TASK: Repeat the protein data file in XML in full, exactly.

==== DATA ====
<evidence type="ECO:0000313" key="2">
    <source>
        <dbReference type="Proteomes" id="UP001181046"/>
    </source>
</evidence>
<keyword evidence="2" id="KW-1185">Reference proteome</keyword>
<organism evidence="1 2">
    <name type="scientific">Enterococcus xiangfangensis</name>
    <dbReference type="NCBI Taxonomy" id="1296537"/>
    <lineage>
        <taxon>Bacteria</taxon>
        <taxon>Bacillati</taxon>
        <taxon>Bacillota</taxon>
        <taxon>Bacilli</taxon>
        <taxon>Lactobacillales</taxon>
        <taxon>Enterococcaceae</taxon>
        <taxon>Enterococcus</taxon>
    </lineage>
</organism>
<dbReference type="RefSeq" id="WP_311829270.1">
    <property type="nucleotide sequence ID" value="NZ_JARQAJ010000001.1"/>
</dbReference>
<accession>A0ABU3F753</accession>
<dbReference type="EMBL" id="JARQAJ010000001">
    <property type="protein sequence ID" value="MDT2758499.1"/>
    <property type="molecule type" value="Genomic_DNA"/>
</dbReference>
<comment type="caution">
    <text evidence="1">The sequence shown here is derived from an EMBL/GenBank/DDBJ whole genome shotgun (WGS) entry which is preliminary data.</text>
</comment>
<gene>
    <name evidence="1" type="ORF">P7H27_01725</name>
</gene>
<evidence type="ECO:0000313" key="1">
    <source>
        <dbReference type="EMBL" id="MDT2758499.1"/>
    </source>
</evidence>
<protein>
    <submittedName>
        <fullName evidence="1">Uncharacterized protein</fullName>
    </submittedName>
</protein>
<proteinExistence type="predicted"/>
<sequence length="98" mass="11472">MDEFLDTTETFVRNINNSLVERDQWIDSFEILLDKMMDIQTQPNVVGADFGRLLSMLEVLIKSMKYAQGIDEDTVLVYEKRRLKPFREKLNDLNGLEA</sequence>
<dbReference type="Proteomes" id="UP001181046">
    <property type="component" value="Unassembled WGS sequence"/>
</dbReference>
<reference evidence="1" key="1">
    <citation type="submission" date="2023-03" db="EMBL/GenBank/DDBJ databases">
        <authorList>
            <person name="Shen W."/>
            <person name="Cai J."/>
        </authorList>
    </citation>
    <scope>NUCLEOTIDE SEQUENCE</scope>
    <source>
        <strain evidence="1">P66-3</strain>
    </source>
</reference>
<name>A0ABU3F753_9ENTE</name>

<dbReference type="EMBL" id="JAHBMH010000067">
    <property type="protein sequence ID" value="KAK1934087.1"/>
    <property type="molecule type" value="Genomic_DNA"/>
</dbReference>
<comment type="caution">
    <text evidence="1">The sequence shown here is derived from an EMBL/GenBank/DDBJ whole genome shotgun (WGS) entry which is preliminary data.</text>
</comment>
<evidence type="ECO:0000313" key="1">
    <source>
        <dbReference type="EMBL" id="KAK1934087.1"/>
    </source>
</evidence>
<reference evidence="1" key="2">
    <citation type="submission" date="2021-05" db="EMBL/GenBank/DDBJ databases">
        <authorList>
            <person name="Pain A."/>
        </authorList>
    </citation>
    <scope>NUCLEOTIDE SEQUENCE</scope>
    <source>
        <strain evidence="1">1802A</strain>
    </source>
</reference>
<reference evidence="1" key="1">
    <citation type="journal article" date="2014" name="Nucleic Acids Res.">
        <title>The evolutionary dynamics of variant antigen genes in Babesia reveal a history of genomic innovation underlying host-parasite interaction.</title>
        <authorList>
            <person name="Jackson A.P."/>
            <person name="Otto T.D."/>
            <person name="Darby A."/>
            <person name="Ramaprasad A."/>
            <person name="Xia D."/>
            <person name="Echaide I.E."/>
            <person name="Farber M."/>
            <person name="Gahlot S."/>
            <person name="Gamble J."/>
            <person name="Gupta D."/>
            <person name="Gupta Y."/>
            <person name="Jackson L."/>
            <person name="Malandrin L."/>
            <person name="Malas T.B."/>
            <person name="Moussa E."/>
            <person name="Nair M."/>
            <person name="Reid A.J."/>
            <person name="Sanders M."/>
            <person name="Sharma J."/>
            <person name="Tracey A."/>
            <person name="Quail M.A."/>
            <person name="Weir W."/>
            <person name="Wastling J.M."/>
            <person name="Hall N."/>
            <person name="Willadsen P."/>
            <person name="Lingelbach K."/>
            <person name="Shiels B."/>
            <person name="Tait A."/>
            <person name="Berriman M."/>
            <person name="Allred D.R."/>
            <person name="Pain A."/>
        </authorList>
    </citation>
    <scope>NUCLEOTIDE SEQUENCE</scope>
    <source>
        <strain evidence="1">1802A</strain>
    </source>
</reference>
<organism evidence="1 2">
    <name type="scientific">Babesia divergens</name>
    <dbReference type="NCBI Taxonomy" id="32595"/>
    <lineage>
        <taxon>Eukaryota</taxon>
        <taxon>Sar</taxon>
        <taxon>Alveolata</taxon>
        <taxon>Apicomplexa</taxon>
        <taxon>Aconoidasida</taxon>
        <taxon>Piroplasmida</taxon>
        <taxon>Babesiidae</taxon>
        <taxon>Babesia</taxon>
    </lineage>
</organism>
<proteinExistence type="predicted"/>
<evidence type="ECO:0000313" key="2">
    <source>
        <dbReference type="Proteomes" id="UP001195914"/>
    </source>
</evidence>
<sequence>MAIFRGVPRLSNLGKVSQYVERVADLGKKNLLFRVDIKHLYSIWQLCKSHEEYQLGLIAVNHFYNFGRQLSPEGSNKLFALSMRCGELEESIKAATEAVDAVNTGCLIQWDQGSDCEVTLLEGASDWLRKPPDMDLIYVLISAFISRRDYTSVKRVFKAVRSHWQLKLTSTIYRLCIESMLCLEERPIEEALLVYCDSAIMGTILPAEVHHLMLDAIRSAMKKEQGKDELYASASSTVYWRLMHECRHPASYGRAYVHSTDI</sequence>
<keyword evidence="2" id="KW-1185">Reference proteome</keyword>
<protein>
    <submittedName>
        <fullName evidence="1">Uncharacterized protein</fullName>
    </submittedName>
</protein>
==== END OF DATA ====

<evidence type="ECO:0000313" key="2">
    <source>
        <dbReference type="Proteomes" id="UP001181046"/>
    </source>
</evidence>
<keyword evidence="2" id="KW-1185">Reference proteome</keyword>
<organism evidence="1 2">
    <name type="scientific">Enterococcus xiangfangensis</name>
    <dbReference type="NCBI Taxonomy" id="1296537"/>
    <lineage>
        <taxon>Bacteria</taxon>
        <taxon>Bacillati</taxon>
        <taxon>Bacillota</taxon>
        <taxon>Bacilli</taxon>
        <taxon>Lactobacillales</taxon>
        <taxon>Enterococcaceae</taxon>
        <taxon>Enterococcus</taxon>
    </lineage>
</organism>
<dbReference type="RefSeq" id="WP_311829270.1">
    <property type="nucleotide sequence ID" value="NZ_JARQAJ010000001.1"/>
</dbReference>
<accession>A0ABU3F753</accession>
<dbReference type="EMBL" id="JARQAJ010000001">
    <property type="protein sequence ID" value="MDT2758499.1"/>
    <property type="molecule type" value="Genomic_DNA"/>
</dbReference>
<comment type="caution">
    <text evidence="1">The sequence shown here is derived from an EMBL/GenBank/DDBJ whole genome shotgun (WGS) entry which is preliminary data.</text>
</comment>
<gene>
    <name evidence="1" type="ORF">P7H27_01725</name>
</gene>
<evidence type="ECO:0000313" key="1">
    <source>
        <dbReference type="EMBL" id="MDT2758499.1"/>
    </source>
</evidence>
<protein>
    <submittedName>
        <fullName evidence="1">Uncharacterized protein</fullName>
    </submittedName>
</protein>
<proteinExistence type="predicted"/>
<sequence length="98" mass="11472">MDEFLDTTETFVRNINNSLVERDQWIDSFEILLDKMMDIQTQPNVVGADFGRLLSMLEVLIKSMKYAQGIDEDTVLVYEKRRLKPFREKLNDLNGLEA</sequence>
<dbReference type="Proteomes" id="UP001181046">
    <property type="component" value="Unassembled WGS sequence"/>
</dbReference>
<reference evidence="1" key="1">
    <citation type="submission" date="2023-03" db="EMBL/GenBank/DDBJ databases">
        <authorList>
            <person name="Shen W."/>
            <person name="Cai J."/>
        </authorList>
    </citation>
    <scope>NUCLEOTIDE SEQUENCE</scope>
    <source>
        <strain evidence="1">P66-3</strain>
    </source>
</reference>
<name>A0ABU3F753_9ENTE</name>

<dbReference type="EMBL" id="JAHBMH010000067">
    <property type="protein sequence ID" value="KAK1934087.1"/>
    <property type="molecule type" value="Genomic_DNA"/>
</dbReference>
<comment type="caution">
    <text evidence="1">The sequence shown here is derived from an EMBL/GenBank/DDBJ whole genome shotgun (WGS) entry which is preliminary data.</text>
</comment>
<evidence type="ECO:0000313" key="1">
    <source>
        <dbReference type="EMBL" id="KAK1934087.1"/>
    </source>
</evidence>
<reference evidence="1" key="2">
    <citation type="submission" date="2021-05" db="EMBL/GenBank/DDBJ databases">
        <authorList>
            <person name="Pain A."/>
        </authorList>
    </citation>
    <scope>NUCLEOTIDE SEQUENCE</scope>
    <source>
        <strain evidence="1">1802A</strain>
    </source>
</reference>
<reference evidence="1" key="1">
    <citation type="journal article" date="2014" name="Nucleic Acids Res.">
        <title>The evolutionary dynamics of variant antigen genes in Babesia reveal a history of genomic innovation underlying host-parasite interaction.</title>
        <authorList>
            <person name="Jackson A.P."/>
            <person name="Otto T.D."/>
            <person name="Darby A."/>
            <person name="Ramaprasad A."/>
            <person name="Xia D."/>
            <person name="Echaide I.E."/>
            <person name="Farber M."/>
            <person name="Gahlot S."/>
            <person name="Gamble J."/>
            <person name="Gupta D."/>
            <person name="Gupta Y."/>
            <person name="Jackson L."/>
            <person name="Malandrin L."/>
            <person name="Malas T.B."/>
            <person name="Moussa E."/>
            <person name="Nair M."/>
            <person name="Reid A.J."/>
            <person name="Sanders M."/>
            <person name="Sharma J."/>
            <person name="Tracey A."/>
            <person name="Quail M.A."/>
            <person name="Weir W."/>
            <person name="Wastling J.M."/>
            <person name="Hall N."/>
            <person name="Willadsen P."/>
            <person name="Lingelbach K."/>
            <person name="Shiels B."/>
            <person name="Tait A."/>
            <person name="Berriman M."/>
            <person name="Allred D.R."/>
            <person name="Pain A."/>
        </authorList>
    </citation>
    <scope>NUCLEOTIDE SEQUENCE</scope>
    <source>
        <strain evidence="1">1802A</strain>
    </source>
</reference>
<organism evidence="1 2">
    <name type="scientific">Babesia divergens</name>
    <dbReference type="NCBI Taxonomy" id="32595"/>
    <lineage>
        <taxon>Eukaryota</taxon>
        <taxon>Sar</taxon>
        <taxon>Alveolata</taxon>
        <taxon>Apicomplexa</taxon>
        <taxon>Aconoidasida</taxon>
        <taxon>Piroplasmida</taxon>
        <taxon>Babesiidae</taxon>
        <taxon>Babesia</taxon>
    </lineage>
</organism>
<proteinExistence type="predicted"/>
<evidence type="ECO:0000313" key="2">
    <source>
        <dbReference type="Proteomes" id="UP001195914"/>
    </source>
</evidence>
<sequence>MAIFRGVPRLSNLGKVSQYVERVADLGKKNLLFRVDIKHLYSIWQLCKSHEEYQLGLIAVNHFYNFGRQLSPEGSNKLFALSMRCGELEESIKAATEAVDAVNTGCLIQWDQGSDCEVTLLEGASDWLRKPPDMDLIYVLISAFISRRDYTSVKRVFKAVRSHWQLKLTSTIYRLCIESMLCLEERPIEEALLVYCDSAIMGTILPAEVHHLMLDAIRSAMKKEQGKDELYASASSTVYWRLMHECRHPASYGRAYVHSTDI</sequence>
<keyword evidence="2" id="KW-1185">Reference proteome</keyword>
<protein>
    <submittedName>
        <fullName evidence="1">Uncharacterized protein</fullName>
    </submittedName>
</protein>